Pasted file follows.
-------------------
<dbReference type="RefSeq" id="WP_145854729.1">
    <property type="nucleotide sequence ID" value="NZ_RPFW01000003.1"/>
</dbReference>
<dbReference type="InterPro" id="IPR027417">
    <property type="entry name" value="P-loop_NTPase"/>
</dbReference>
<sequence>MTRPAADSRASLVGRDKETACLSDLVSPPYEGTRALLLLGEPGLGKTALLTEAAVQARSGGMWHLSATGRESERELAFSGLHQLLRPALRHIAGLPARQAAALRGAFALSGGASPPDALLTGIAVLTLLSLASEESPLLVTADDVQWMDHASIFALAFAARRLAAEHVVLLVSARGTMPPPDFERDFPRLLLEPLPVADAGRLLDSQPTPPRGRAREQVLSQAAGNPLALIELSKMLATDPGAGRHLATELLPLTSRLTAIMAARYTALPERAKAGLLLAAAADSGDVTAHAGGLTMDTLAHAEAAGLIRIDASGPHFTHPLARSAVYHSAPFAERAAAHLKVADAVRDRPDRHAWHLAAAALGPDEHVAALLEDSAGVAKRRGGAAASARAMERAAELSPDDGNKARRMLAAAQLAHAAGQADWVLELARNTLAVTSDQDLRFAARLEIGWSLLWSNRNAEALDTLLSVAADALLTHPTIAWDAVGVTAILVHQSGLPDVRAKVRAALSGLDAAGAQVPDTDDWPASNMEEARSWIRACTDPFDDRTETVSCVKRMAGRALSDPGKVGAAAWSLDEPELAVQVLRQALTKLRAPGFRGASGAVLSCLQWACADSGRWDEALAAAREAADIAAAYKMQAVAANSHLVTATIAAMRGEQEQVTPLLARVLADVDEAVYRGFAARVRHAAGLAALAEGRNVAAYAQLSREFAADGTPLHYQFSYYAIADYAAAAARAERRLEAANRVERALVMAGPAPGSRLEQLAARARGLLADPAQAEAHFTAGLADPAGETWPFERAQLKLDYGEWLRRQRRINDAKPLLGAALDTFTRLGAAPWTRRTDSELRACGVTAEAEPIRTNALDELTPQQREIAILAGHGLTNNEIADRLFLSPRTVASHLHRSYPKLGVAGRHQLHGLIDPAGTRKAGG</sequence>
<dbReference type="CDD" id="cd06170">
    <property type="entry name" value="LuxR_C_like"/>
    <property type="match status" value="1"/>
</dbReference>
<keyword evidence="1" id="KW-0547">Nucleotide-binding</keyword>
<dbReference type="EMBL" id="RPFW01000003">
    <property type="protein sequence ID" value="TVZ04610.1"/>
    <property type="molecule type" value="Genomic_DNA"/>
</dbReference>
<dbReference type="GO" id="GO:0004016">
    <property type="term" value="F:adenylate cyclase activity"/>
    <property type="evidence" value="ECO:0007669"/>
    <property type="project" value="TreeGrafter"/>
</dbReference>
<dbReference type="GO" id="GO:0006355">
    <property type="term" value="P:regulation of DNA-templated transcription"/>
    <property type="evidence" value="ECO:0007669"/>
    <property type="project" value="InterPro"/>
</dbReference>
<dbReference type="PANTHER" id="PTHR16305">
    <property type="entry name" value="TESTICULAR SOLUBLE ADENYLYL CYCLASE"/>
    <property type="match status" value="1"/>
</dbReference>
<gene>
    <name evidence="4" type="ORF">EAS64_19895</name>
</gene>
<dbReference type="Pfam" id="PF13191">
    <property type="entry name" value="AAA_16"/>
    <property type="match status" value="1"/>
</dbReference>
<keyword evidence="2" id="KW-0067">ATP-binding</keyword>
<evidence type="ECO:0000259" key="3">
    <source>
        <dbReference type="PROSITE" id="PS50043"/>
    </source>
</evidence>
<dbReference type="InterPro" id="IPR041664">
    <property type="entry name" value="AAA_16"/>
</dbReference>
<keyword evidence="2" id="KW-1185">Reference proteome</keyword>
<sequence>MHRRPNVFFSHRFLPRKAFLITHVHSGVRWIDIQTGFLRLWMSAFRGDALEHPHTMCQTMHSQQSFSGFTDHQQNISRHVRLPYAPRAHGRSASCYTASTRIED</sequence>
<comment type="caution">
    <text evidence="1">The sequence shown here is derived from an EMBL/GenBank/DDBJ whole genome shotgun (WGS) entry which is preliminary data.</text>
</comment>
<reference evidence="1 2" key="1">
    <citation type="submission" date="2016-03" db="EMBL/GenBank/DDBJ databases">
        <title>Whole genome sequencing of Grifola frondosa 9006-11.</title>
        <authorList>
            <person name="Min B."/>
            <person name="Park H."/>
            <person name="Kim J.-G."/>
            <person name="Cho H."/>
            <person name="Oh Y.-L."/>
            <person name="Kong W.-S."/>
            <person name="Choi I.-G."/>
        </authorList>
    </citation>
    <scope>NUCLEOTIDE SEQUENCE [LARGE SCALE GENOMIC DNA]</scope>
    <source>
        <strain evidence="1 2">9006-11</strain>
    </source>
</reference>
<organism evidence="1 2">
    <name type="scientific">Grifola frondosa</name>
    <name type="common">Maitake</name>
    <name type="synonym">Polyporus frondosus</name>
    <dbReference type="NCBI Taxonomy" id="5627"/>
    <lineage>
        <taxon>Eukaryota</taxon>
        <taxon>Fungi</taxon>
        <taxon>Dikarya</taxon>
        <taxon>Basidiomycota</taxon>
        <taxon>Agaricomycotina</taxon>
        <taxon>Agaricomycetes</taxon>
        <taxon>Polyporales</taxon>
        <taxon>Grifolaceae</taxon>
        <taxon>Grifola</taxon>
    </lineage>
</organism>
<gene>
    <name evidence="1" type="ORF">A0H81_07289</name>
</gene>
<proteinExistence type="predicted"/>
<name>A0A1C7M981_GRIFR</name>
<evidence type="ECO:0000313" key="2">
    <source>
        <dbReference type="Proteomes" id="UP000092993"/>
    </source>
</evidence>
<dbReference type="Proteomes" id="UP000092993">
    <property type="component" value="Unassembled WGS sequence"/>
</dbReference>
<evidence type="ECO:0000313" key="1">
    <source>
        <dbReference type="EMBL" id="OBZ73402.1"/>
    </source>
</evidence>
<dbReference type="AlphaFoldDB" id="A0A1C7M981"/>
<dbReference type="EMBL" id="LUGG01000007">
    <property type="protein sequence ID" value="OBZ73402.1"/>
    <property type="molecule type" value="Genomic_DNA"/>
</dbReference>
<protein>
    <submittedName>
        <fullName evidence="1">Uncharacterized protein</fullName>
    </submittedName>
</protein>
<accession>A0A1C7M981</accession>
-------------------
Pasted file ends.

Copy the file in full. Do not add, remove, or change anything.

<dbReference type="RefSeq" id="WP_145854729.1">
    <property type="nucleotide sequence ID" value="NZ_RPFW01000003.1"/>
</dbReference>
<dbReference type="InterPro" id="IPR027417">
    <property type="entry name" value="P-loop_NTPase"/>
</dbReference>
<sequence>MTRPAADSRASLVGRDKETACLSDLVSPPYEGTRALLLLGEPGLGKTALLTEAAVQARSGGMWHLSATGRESERELAFSGLHQLLRPALRHIAGLPARQAAALRGAFALSGGASPPDALLTGIAVLTLLSLASEESPLLVTADDVQWMDHASIFALAFAARRLAAEHVVLLVSARGTMPPPDFERDFPRLLLEPLPVADAGRLLDSQPTPPRGRAREQVLSQAAGNPLALIELSKMLATDPGAGRHLATELLPLTSRLTAIMAARYTALPERAKAGLLLAAAADSGDVTAHAGGLTMDTLAHAEAAGLIRIDASGPHFTHPLARSAVYHSAPFAERAAAHLKVADAVRDRPDRHAWHLAAAALGPDEHVAALLEDSAGVAKRRGGAAASARAMERAAELSPDDGNKARRMLAAAQLAHAAGQADWVLELARNTLAVTSDQDLRFAARLEIGWSLLWSNRNAEALDTLLSVAADALLTHPTIAWDAVGVTAILVHQSGLPDVRAKVRAALSGLDAAGAQVPDTDDWPASNMEEARSWIRACTDPFDDRTETVSCVKRMAGRALSDPGKVGAAAWSLDEPELAVQVLRQALTKLRAPGFRGASGAVLSCLQWACADSGRWDEALAAAREAADIAAAYKMQAVAANSHLVTATIAAMRGEQEQVTPLLARVLADVDEAVYRGFAARVRHAAGLAALAEGRNVAAYAQLSREFAADGTPLHYQFSYYAIADYAAAAARAERRLEAANRVERALVMAGPAPGSRLEQLAARARGLLADPAQAEAHFTAGLADPAGETWPFERAQLKLDYGEWLRRQRRINDAKPLLGAALDTFTRLGAAPWTRRTDSELRACGVTAEAEPIRTNALDELTPQQREIAILAGHGLTNNEIADRLFLSPRTVASHLHRSYPKLGVAGRHQLHGLIDPAGTRKAGG</sequence>
<dbReference type="CDD" id="cd06170">
    <property type="entry name" value="LuxR_C_like"/>
    <property type="match status" value="1"/>
</dbReference>
<keyword evidence="1" id="KW-0547">Nucleotide-binding</keyword>
<dbReference type="EMBL" id="RPFW01000003">
    <property type="protein sequence ID" value="TVZ04610.1"/>
    <property type="molecule type" value="Genomic_DNA"/>
</dbReference>
<dbReference type="GO" id="GO:0004016">
    <property type="term" value="F:adenylate cyclase activity"/>
    <property type="evidence" value="ECO:0007669"/>
    <property type="project" value="TreeGrafter"/>
</dbReference>
<dbReference type="GO" id="GO:0006355">
    <property type="term" value="P:regulation of DNA-templated transcription"/>
    <property type="evidence" value="ECO:0007669"/>
    <property type="project" value="InterPro"/>
</dbReference>
<dbReference type="PANTHER" id="PTHR16305">
    <property type="entry name" value="TESTICULAR SOLUBLE ADENYLYL CYCLASE"/>
    <property type="match status" value="1"/>
</dbReference>
<gene>
    <name evidence="4" type="ORF">EAS64_19895</name>
</gene>
<dbReference type="Pfam" id="PF13191">
    <property type="entry name" value="AAA_16"/>
    <property type="match status" value="1"/>
</dbReference>
<keyword evidence="2" id="KW-0067">ATP-binding</keyword>
<evidence type="ECO:0000259" key="3">
    <source>
        <dbReference type="PROSITE" id="PS50043"/>
    </source>
</evidence>
<dbReference type="InterPro" id="IPR041664">
    <property type="entry name" value="AAA_16"/>
</dbReference>
<keyword evidence="2" id="KW-1185">Reference proteome</keyword>
<sequence>MHRRPNVFFSHRFLPRKAFLITHVHSGVRWIDIQTGFLRLWMSAFRGDALEHPHTMCQTMHSQQSFSGFTDHQQNISRHVRLPYAPRAHGRSASCYTASTRIED</sequence>
<comment type="caution">
    <text evidence="1">The sequence shown here is derived from an EMBL/GenBank/DDBJ whole genome shotgun (WGS) entry which is preliminary data.</text>
</comment>
<reference evidence="1 2" key="1">
    <citation type="submission" date="2016-03" db="EMBL/GenBank/DDBJ databases">
        <title>Whole genome sequencing of Grifola frondosa 9006-11.</title>
        <authorList>
            <person name="Min B."/>
            <person name="Park H."/>
            <person name="Kim J.-G."/>
            <person name="Cho H."/>
            <person name="Oh Y.-L."/>
            <person name="Kong W.-S."/>
            <person name="Choi I.-G."/>
        </authorList>
    </citation>
    <scope>NUCLEOTIDE SEQUENCE [LARGE SCALE GENOMIC DNA]</scope>
    <source>
        <strain evidence="1 2">9006-11</strain>
    </source>
</reference>
<organism evidence="1 2">
    <name type="scientific">Grifola frondosa</name>
    <name type="common">Maitake</name>
    <name type="synonym">Polyporus frondosus</name>
    <dbReference type="NCBI Taxonomy" id="5627"/>
    <lineage>
        <taxon>Eukaryota</taxon>
        <taxon>Fungi</taxon>
        <taxon>Dikarya</taxon>
        <taxon>Basidiomycota</taxon>
        <taxon>Agaricomycotina</taxon>
        <taxon>Agaricomycetes</taxon>
        <taxon>Polyporales</taxon>
        <taxon>Grifolaceae</taxon>
        <taxon>Grifola</taxon>
    </lineage>
</organism>
<gene>
    <name evidence="1" type="ORF">A0H81_07289</name>
</gene>
<proteinExistence type="predicted"/>
<name>A0A1C7M981_GRIFR</name>
<evidence type="ECO:0000313" key="2">
    <source>
        <dbReference type="Proteomes" id="UP000092993"/>
    </source>
</evidence>
<dbReference type="Proteomes" id="UP000092993">
    <property type="component" value="Unassembled WGS sequence"/>
</dbReference>
<evidence type="ECO:0000313" key="1">
    <source>
        <dbReference type="EMBL" id="OBZ73402.1"/>
    </source>
</evidence>
<dbReference type="AlphaFoldDB" id="A0A1C7M981"/>
<dbReference type="EMBL" id="LUGG01000007">
    <property type="protein sequence ID" value="OBZ73402.1"/>
    <property type="molecule type" value="Genomic_DNA"/>
</dbReference>
<protein>
    <submittedName>
        <fullName evidence="1">Uncharacterized protein</fullName>
    </submittedName>
</protein>
<accession>A0A1C7M981</accession>